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No matter the color of their skin, how much money their parents have, or whether their parents went to college, if provided with opportunities, kids will succeed.
That’s Dr. Namik Sercan, Chief Education Officer of Central Jersey College Prep Charter School. The last decade has justified his credo, as the the school, with campuses in Somerset and New Brunswick, is celebrating that 100% of its senior class has been accepted to a college or university, an unbroken track record since 2011. U.S. News and World Report recently announced that Central Jersey College Prep (CJCS) is the top public charter high school in New Jersey, and ranks #32 among all 406 NJ high school, as well as #707 out of nearly 24,000 public high schools in America. In 2016 CJCP was named by the U.S. Department of Education as a “Blue Ribbon School,” the highest possible designation granted to a K-12 school. In 2020 it was named as a “National School of Character.”
How does CJCS —where 89% of students are Black, Brown, or Asian— make this work in an educational system that, says Sercan, has “traditionally ignored the needs of students of color”?
Through high expectations, lots of support, and offering families opportunities that aren’t available in their zoned school district.
According to US News’ algorithm, 70% of CJCS students who graduate high school are prepared for college-level math courses compared to the NJ state average of 30%. Eighty-one percent of CJCS students are prepared for college-level reading/writing courses compared to the NJ state average of 60%.
Sercan ascribes the success to “an effective structure where we push and support students.” Everyone takes honor’s level classes, even if they require accommodations like one-on-one tutoring and/or supplemental instruction. “Our kids take algebra in 8th grade, sometimes 7th,” explains Sercan. “If we hold them back, they’ll never get the skills they need to succeed, whatever their career path.” As a result, 66% of students enroll in AP courses, twice the state average, and more than twice as many get 3 or better on the end-of-year tests, (indicating college-level work) than the rest of NJ public high schools.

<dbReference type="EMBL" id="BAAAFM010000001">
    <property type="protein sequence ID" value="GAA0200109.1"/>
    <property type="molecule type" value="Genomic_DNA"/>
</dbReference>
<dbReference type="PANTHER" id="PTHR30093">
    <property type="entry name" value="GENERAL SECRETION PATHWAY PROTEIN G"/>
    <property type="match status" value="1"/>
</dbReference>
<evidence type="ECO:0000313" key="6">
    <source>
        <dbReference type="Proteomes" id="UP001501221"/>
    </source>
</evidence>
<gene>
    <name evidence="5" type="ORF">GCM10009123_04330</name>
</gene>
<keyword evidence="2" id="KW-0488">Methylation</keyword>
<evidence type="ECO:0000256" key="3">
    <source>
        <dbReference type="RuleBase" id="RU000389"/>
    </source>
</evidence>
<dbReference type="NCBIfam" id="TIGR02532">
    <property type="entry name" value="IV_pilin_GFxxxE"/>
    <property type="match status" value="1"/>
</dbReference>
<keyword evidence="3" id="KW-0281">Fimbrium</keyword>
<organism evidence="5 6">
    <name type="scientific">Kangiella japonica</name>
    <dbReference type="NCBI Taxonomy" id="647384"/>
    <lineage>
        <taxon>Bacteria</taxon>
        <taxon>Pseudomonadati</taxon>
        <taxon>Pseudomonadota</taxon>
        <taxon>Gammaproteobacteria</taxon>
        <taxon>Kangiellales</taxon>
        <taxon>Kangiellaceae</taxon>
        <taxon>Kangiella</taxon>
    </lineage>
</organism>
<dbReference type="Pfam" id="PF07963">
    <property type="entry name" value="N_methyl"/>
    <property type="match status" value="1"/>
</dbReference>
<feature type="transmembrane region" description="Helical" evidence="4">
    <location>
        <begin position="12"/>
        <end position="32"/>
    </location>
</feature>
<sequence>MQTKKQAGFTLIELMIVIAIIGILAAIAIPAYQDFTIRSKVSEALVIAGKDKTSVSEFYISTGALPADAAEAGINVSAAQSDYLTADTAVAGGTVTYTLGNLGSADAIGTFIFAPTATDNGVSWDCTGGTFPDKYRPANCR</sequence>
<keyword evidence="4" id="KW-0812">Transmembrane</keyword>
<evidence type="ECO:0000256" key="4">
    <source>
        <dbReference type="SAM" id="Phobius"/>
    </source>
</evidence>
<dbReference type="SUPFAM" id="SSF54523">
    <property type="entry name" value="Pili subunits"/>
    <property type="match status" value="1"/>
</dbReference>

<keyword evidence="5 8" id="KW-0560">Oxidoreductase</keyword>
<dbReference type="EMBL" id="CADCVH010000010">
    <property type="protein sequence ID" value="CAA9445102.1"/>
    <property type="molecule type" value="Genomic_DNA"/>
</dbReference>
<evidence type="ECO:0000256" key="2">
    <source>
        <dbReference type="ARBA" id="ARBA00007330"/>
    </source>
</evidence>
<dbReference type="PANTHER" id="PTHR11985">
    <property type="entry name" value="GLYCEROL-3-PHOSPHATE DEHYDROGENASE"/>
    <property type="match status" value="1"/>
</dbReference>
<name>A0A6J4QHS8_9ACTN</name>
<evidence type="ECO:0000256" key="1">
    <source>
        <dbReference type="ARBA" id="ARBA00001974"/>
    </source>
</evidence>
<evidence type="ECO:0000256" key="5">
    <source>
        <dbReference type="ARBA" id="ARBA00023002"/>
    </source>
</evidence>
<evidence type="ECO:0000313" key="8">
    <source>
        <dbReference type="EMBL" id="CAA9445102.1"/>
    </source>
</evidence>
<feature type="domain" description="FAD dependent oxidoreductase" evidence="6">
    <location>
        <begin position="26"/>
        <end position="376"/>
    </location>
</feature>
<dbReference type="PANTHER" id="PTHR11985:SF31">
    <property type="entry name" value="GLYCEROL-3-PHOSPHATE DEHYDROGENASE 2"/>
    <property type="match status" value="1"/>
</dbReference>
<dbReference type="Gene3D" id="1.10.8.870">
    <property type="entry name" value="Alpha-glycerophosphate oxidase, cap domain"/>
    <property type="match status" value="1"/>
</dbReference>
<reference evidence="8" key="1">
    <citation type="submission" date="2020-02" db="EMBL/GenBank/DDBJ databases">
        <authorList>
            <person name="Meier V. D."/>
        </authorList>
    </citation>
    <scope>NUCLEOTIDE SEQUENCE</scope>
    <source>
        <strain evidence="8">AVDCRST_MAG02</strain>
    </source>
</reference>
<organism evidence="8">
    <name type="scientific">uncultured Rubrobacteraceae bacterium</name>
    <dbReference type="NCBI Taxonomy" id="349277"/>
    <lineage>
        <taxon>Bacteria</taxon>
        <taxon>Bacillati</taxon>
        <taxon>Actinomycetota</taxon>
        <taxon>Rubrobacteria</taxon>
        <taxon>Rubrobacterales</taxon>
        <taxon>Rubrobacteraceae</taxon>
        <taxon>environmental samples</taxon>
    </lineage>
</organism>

A few days ago in the Washington Post Jay Mathews called this approach the “often-overlooked secret” for “revealing the potential of even disadvantaged teenagers to succeed when given a chance to do college work with encouraging teachers.” Most high schools, he writes, provide few such opportunities, even disallowing students from taking AP courses if they don’t have high grades in the relevant subject. Yet,
Students who fail difficult AP and IB exams often get as much out of the experience as those who pass. They realize from their own academic progress and the success of older friends in college that they learn more when forced to try harder courses than when taking easier courses as their neighbors do in regular schools. Their teachers cheer them on and show them how much they have improved.
Let’s compare CJCS’s 66% of students who take AP courses with the three districts where it draws its enrollment. Franklin Township enrolls 40% of its students in AP courses, North Brunswick enrolls 38%, and New Brunswick just 21%. If Mathews is correct, those students are being cheated, regardless of how well they do on AP exams.
CJCS encourages students to use dual enrollment, especially important for the 35% of students enrolled who will be the first person in their family to attend college. The charter partners with Raritan Community College and Middlesex Community College so that 77% of high school students not only get high school credit for some of their courses but college credit too.
How do the three districts CJCS draws from compare in this category? Nine percent of Franklin Township students are in dual enrollment courses. In North Brunswick and New Brunswick 0% are. (Perhaps it’s no surprise that during last year’s lottery, which is weighted to provide an advantage for low-income and homeless students, 1,400 students applied for 150 seats.)
Parents need support too. Some, Sercan said, “are new immigrants who never went to college and may not speak English.” So CJCS offers parent workshops on everything from securing financial aid (the high school has a dedicated college admissions counselor to sit with students and parents as they fill out paperwork) to evaluating your child for special education to diversity and inclusion. (All are online here and free to the public.)
In addition, CJCS offers former students support in college. “When they need help, they reach out to us,” explains Sercan. “Since we’re teaching these courses on our own campus, we match them with an instructor. Our students stay enrolled.”
This year’s senior class will be attending Harvard, West Point, honors programs around the country, and schools throughout New Jersey, including Rutgers, Rider, Kean, and Montclair State. Debora Ortega-Maldonado, who started CJCS in sixth grade, says, “I got accepted from Princeton, Yale, Harvard, Columbia, NYU, William & Mary, USC, BU, and decided to go to Harvard.” Vernon Spencer, who is going to West Point, says, “I am thankful for my family and teachers, who helped me become the best version of myself.”
Time to draw attention to that overlooked “secret” so more students have the opportunities of those at CJCS.